Here’s a tough question you should ask yourself if you’re still financially struggling at 35: “Am I to blame?”
In 2014, billionaire Jack Ma made headlines when he supposedly declared, “If you’re still poor at 35, it’s your own fault!” Sounds harsh, eh? Since then, it’s been found that Ma didn’t actually say that, but this idea has been around for quite some time. But, if you are really mid-aged and poor is it your fault?
“If you are born poor it’s not your fault, but if you die poor it’s your fault,” Bill Gates is reported to have said at an earlier point (I can’t find a legitimate source for that quote, so this, like the Ma quote, might be misattributed). An older version of this sentiment goes: “It’s not your fault if you’re born in the gutter but it is your fault if you die there.”
Whether or not Ma or Gates actually said those words, the truth is, there’s a high chance that many of us will end up—or have early ended up—being poor at 35. So here’s the real question: You’re 35 and still struggling financially, are you the one to blame?
Well, yes and no.
Who’s to blame for poverty, if you’re 35 and still poor?
It’s ridiculously simplistic to blame someone’s decisions for their financial situation. As sociologist Fabian Pfeffer tells BusinessNewsDaily, “People underestimate the extent to which your destiny is linked to your background.”
This might sound like a cop-out, but sometimes life just isn’t fair. Yes, success is largely dependent on hard work, but luck also plays a significant part. Studies have found that wealth hinges on factors that are out of our control, like:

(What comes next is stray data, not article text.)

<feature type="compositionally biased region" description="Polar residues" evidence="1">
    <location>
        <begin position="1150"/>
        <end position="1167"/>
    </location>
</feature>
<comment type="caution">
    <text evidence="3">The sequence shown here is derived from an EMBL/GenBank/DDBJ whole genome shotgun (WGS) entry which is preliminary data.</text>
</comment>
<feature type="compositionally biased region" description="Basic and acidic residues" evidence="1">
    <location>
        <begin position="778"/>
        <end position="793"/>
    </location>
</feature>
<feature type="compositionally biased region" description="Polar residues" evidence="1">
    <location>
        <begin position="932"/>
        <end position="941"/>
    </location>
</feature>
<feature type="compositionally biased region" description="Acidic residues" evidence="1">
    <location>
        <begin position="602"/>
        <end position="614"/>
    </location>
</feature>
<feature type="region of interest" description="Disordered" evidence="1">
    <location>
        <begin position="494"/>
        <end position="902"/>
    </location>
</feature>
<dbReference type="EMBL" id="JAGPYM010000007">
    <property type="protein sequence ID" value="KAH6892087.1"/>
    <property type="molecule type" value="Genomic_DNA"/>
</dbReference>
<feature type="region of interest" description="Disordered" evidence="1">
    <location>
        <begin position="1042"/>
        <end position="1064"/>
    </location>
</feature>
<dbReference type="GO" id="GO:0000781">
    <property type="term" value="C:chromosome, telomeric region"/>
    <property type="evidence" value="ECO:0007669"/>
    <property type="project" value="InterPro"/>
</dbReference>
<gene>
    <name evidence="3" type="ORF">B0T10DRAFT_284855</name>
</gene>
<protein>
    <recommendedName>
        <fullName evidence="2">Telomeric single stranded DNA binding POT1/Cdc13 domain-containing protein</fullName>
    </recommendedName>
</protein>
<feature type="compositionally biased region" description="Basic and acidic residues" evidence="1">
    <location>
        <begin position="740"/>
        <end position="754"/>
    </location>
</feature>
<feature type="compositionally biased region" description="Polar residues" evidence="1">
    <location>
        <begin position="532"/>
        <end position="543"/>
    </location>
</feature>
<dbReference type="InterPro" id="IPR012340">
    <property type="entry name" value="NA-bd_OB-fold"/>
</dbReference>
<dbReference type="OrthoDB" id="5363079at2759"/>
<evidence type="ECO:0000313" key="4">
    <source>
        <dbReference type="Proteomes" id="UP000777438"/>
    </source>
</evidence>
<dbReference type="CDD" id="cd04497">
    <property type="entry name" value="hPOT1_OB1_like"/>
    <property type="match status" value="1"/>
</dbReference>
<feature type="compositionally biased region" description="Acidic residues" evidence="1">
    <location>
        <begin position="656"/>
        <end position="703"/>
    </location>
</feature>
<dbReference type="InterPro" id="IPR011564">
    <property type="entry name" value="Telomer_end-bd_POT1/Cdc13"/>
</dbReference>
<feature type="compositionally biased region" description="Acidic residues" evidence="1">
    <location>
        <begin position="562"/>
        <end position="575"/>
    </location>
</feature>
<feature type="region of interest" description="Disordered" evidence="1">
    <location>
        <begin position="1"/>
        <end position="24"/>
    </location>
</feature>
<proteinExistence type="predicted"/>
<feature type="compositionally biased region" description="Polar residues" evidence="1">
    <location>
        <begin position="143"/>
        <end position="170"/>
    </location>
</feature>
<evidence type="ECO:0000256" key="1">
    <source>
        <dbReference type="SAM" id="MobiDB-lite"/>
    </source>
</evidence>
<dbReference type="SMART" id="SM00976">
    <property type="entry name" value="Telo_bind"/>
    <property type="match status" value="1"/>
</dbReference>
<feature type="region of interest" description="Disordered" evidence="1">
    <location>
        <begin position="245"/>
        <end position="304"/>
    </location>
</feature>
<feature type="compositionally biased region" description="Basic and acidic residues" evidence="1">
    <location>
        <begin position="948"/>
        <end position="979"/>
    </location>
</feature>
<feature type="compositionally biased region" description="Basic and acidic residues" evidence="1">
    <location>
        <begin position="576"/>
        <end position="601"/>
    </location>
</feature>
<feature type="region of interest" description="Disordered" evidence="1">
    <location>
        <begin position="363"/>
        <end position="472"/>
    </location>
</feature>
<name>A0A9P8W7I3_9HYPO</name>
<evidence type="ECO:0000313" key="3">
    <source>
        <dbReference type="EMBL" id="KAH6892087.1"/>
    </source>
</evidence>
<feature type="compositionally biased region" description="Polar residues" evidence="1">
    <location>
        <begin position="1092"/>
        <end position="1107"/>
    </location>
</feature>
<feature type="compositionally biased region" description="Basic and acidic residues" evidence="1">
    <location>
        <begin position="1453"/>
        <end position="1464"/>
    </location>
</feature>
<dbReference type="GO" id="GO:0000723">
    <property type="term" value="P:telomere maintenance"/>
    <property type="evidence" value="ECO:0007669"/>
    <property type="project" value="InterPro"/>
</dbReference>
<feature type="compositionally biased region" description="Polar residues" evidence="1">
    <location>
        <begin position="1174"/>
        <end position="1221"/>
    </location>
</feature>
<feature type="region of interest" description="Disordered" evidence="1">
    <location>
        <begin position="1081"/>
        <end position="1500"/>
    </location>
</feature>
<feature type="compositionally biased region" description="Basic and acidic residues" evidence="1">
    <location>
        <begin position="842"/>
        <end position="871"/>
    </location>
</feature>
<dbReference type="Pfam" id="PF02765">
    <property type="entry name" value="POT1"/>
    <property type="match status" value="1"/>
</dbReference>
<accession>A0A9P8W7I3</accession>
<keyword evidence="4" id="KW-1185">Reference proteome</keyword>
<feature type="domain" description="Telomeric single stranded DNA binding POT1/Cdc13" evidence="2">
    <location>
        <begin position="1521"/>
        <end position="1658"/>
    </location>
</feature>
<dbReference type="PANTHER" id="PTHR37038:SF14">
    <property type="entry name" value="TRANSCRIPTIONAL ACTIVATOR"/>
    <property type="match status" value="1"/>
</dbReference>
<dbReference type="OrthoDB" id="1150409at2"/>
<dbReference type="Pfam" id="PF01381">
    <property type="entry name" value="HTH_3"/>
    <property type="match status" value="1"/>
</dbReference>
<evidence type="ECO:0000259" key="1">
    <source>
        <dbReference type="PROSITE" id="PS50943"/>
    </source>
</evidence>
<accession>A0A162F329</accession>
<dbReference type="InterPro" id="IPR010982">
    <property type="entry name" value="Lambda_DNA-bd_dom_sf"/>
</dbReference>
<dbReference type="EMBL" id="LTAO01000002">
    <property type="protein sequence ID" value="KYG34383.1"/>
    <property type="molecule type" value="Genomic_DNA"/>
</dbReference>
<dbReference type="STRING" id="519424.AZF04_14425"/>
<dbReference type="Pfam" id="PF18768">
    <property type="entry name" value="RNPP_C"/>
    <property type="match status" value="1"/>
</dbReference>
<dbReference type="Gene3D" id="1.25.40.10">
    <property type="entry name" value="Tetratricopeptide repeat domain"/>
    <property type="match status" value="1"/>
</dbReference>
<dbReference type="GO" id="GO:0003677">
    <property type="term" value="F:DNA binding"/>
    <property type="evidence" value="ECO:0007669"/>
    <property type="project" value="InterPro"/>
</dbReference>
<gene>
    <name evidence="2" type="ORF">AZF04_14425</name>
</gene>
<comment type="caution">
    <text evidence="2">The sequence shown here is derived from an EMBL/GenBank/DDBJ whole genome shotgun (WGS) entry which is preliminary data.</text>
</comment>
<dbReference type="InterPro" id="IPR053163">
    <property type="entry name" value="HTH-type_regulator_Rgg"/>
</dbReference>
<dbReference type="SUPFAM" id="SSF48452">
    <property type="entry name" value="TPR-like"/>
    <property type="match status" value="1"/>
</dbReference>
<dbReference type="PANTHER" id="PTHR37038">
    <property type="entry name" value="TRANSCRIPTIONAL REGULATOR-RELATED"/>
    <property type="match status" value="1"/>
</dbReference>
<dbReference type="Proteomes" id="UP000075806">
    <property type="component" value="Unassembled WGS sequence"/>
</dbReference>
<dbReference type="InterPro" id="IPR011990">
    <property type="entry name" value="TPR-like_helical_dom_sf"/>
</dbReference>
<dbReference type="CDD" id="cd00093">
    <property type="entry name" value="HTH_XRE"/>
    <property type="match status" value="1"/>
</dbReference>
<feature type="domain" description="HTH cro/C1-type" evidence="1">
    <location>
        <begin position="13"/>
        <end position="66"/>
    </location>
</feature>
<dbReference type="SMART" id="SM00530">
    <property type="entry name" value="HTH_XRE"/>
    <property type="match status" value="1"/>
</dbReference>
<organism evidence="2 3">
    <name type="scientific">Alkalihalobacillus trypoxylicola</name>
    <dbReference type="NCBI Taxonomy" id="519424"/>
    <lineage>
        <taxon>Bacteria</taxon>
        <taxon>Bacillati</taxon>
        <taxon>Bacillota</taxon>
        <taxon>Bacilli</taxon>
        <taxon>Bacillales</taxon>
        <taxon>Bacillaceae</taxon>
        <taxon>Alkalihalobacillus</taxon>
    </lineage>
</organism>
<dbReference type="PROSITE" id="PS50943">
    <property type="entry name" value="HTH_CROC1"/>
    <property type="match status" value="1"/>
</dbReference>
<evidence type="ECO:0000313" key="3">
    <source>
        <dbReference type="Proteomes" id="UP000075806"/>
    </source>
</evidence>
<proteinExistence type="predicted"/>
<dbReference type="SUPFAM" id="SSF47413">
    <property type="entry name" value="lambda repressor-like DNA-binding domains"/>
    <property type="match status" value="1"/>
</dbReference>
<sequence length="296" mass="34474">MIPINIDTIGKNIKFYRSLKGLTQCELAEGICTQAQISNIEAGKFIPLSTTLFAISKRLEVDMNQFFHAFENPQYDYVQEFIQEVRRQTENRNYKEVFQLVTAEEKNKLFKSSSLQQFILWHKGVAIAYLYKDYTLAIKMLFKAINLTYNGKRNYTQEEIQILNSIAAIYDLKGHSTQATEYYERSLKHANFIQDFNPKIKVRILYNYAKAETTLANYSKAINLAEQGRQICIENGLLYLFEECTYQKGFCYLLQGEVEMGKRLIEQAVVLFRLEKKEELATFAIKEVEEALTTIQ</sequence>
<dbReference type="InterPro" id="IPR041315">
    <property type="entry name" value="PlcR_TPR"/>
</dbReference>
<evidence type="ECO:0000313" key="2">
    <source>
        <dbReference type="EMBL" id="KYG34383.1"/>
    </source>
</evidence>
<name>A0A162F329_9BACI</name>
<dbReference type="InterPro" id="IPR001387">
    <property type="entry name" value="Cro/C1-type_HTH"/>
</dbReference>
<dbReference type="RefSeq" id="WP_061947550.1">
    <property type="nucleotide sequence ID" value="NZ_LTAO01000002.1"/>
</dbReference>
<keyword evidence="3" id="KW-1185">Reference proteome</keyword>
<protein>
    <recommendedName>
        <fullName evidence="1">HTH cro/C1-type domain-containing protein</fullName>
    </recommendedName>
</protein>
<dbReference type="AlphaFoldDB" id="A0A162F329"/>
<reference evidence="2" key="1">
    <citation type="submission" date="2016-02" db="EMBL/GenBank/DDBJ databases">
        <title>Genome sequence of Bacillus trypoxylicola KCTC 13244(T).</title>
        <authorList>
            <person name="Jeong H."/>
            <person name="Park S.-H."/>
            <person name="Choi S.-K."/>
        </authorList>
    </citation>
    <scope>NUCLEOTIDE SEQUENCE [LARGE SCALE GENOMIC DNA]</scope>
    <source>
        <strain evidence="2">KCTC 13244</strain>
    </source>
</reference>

- Our birthplace. A recent study found that the bottom 1% in Germany are better off than the top 40% in China. More than half of what we earn is determined by the country we live in.
- Genetic traits. If you’re conventionally attractive, you’ll likely earn more than your unattractive counterparts. If you’re taller, that’ll also work in your favour.
- Our parents’ wealth (or lack thereof). Ambition and hard work might get you far, but being born to rich parents—that’ll set you for life. Some people grow up not knowing when they’ll have their next meal. How can you pull yourself up by your bootstraps if you don’t have boots?
Now that we’ve acknowledged that externalities do make an impact on your financial health, when does it become your fault if you’re still financially struggling at 35?
- If you’ve made bad financial decisions. Haven’t we all? But are you learning from mistakes or repeating the same toxic behaviours over and over again? If you’re earning a decent salary but blowing it every month on shopping and nights out with friends without setting aside anything for your savings, then that’s all on you.
- If you don’t work hard. Okay, so your salary just isn’t enough to cover your day-to-day expenses and savings. Are you actually trying to change that? How’s your work at the office? You can’t expect to get a pay raise or a promotion if you keep producing subpar output.
- If you lack ambition. After working hard and still not getting results, some people lose heart and just give up. If you’ve resigned yourself to your lot in life, making no real efforts to better your situation, then—brace yourself, this might be difficult to hear—yes, it’s your fault that you’re still poor.
Good news: If you’re poor at 35, it’s not too late.
So you’re 35 or older, and you’re still struggling financially. Don’t lose hope—you can still turn things around. The very fact that you’re here on this site, looking for financial advice, is a good indication that you’ve got the will to make a change.
You probably know what it takes to manage your money effectively—namely, that you need to budget, save, and invest. All you have to do now is to apply what you know. Make smarter financial choices starting today and you’ll soon see the fruits of your labour.
What do you think? If you’re 35 and poor is it your fault? Let us know in the comments.
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